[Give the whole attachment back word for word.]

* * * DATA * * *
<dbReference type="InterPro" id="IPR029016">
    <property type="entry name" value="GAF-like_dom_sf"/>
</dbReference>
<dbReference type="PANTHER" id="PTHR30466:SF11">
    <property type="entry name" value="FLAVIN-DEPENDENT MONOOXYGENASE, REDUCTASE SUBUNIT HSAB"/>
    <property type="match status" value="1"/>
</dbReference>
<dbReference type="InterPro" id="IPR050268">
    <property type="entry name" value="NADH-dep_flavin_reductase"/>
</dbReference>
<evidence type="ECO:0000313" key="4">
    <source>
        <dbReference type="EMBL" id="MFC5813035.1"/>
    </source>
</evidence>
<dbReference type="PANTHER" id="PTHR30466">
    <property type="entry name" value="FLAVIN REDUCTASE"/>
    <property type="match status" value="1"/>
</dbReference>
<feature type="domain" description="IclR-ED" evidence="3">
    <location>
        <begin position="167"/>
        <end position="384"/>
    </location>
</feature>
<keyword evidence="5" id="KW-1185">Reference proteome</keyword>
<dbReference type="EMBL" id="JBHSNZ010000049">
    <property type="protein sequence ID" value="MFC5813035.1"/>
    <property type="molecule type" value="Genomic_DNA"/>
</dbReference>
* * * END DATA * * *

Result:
<dbReference type="InterPro" id="IPR029016">
    <property type="entry name" value="GAF-like_dom_sf"/>
</dbReference>
<dbReference type="PANTHER" id="PTHR30466:SF11">
    <property type="entry name" value="FLAVIN-DEPENDENT MONOOXYGENASE, REDUCTASE SUBUNIT HSAB"/>
    <property type="match status" value="1"/>
</dbReference>
<dbReference type="InterPro" id="IPR050268">
    <property type="entry name" value="NADH-dep_flavin_reductase"/>
</dbReference>
<evidence type="ECO:0000313" key="4">
    <source>
        <dbReference type="EMBL" id="MFC5813035.1"/>
    </source>
</evidence>
<dbReference type="PANTHER" id="PTHR30466">
    <property type="entry name" value="FLAVIN REDUCTASE"/>
    <property type="match status" value="1"/>
</dbReference>
<feature type="domain" description="IclR-ED" evidence="3">
    <location>
        <begin position="167"/>
        <end position="384"/>
    </location>
</feature>
<keyword evidence="5" id="KW-1185">Reference proteome</keyword>
<dbReference type="EMBL" id="JBHSNZ010000049">
    <property type="protein sequence ID" value="MFC5813035.1"/>
    <property type="molecule type" value="Genomic_DNA"/>
</dbReference>